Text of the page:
PDM comment

The PC/Unix debate has been raging since 1981, when IBM first introduced it's (8bit) PC. Then, one argument used in favor of Unix was that it was 32 bits. But this had more to do with the Intel architecture of PC, which put a variety of 64k (i.e. 16 bit, if you're still with me) barriers in the way of the programmer. Since then, word length is used as a marketing tool. It has nothing to do with precision, since a double float will take up 8 bytes in whatever system. It may be processed more efficiently if the system is 64 bit. But on the other hand, it is conceivable that integer operations would actually be slowed down by a longer word length. Boolean operators, taking one bit, may suffer even more. This supposes that all other things are equal, which of course they never are. What made the Unix boxes better than PC's was the power and intrinsic inter-operability of Unix in those early days (but see the editorial in this issue on this topic), and also the flat memory model. This simply meant that it was possible to create and manipulate very large arrays in memory without having to go through the 64k hoops. Nowadays Windows 95, and Windows NT both promise 32 bit operating systems. The facility of use, robustness and security of the latter particularly are touted as being superior to many Unix systems, time will tell. The flat memory model exists in Windows NT, while Windows 95 still has a lot of the DOS limitations lurking below the surface. But it should not be up to the programmers to debate these issues. Who cares how many bits, or how flat your memory when your application does what you want it too, doesn't cost too much and most importantly is intuitive and easy to learn? We believe that Unix has had a macho image associated with it. Why have a graphic shell when a real system administrator can edit the /etc/passwd file in vi to add a user? To date the PC has scored hands down over Unix in terms of ease of end-use. With Windows NT, this ease of use is being brought to the system administrator. Bad news for those who like doing it the hard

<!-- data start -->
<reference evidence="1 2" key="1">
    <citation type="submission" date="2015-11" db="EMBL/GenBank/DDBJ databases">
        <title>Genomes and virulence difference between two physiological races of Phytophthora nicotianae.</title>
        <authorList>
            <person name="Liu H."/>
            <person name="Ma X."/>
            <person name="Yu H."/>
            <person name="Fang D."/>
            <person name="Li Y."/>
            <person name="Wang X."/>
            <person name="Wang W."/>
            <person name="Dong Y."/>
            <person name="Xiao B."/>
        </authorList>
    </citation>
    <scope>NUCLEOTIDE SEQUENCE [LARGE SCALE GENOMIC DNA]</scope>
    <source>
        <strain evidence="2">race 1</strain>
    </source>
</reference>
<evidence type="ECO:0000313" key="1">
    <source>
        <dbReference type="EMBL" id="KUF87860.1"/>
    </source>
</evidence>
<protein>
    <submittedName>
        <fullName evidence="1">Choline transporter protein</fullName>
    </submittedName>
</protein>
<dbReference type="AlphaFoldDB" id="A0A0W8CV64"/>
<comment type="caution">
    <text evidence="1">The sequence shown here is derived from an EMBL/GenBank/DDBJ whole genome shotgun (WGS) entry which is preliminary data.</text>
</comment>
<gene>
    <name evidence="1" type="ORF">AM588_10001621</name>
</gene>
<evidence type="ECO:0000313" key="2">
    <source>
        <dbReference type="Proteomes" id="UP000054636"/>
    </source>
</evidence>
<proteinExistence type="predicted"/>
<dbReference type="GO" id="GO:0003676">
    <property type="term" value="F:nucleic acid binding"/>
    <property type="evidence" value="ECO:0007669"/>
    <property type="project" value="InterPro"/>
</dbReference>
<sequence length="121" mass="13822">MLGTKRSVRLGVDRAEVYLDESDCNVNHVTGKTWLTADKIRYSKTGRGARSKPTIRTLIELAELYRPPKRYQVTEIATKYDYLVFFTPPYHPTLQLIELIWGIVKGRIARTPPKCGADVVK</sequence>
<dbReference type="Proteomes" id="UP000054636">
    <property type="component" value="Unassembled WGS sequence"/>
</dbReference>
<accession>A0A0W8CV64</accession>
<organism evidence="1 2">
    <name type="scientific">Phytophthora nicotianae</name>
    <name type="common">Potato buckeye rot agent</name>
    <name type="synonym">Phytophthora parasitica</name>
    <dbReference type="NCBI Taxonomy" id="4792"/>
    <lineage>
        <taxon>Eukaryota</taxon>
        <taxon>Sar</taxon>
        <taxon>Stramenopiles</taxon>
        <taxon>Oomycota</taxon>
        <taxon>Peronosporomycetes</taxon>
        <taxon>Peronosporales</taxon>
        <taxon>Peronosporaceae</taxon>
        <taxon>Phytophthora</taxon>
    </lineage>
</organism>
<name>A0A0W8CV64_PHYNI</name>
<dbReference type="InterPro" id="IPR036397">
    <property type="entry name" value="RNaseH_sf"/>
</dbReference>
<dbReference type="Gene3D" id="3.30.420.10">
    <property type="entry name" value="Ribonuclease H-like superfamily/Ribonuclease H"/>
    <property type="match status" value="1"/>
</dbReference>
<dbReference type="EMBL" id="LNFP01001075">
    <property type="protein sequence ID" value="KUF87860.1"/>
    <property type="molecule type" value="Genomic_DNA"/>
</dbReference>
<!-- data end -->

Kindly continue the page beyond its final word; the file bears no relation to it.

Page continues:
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Earth Vision addresses the connectivity issue (September 1996)

California-based Dynamic Graphics Dynamic Graphics has just released version 3.1 of its EarthVision integrated family of geospatial analysis software for the earth sciences.

Highlights of the release, according to the company, are the new mapping and export capabilities from the Geologic Structure Builder (GSB) and the Geostatistics module which incorporates capabilities from Stanford University's GSLIB geostatistics software library. Launching the new product, Art Paradis, company president, said that one of the ways Dynamic Graphics was working to make its clients' lives easier was to address the connectivity issues between the industry's leading 3D reservoir models and other widely used software. Paradis claimed "Moving EarthVision models to the simulation phase of a project should be significantly smoother with our new GSB export capabilities." GSB constructs 3D models of complex layered, faulted and non-faulted areas based on scattered data, surfaces, 3D grids and a fault hierarchy. GSB structure and property distribution models can now be exported to formats suitable for upscaling/upgridding software including the Grid program from GeoQuest Reservoir Technologies and the GridGenr and GeoLink programs from Landmark. Complex horizons from GSB models can also be exported to 2D grids providing a link for post-processing of precise EarthVision model components using other software.


The geostatistics model incorporates the ordinary kriging modeling algorithm from Stanford's GSLIB geostatistics software library. Graphical data preview and variogram generation capabilities are available to set up and optimize model calculation. Variance models can be calculated to help quantify model accuracy, this in addition to the 2D and 3D models produced.

Well planning

Dynamic Graphics has added two visual techniques to the EarthVision3D viewer for well planning activities. The Snap to Surface function provides the 3D co-ordinates of a feature of interest picked on a model surface. The Extend Well function calculates the relative azimuth, relative inclination and extension distance from the endpoint of an existing well to a graphically-picked extension point. Another analytical feature provides isochore maps based on 3D GSB models offering information for reserve calculations.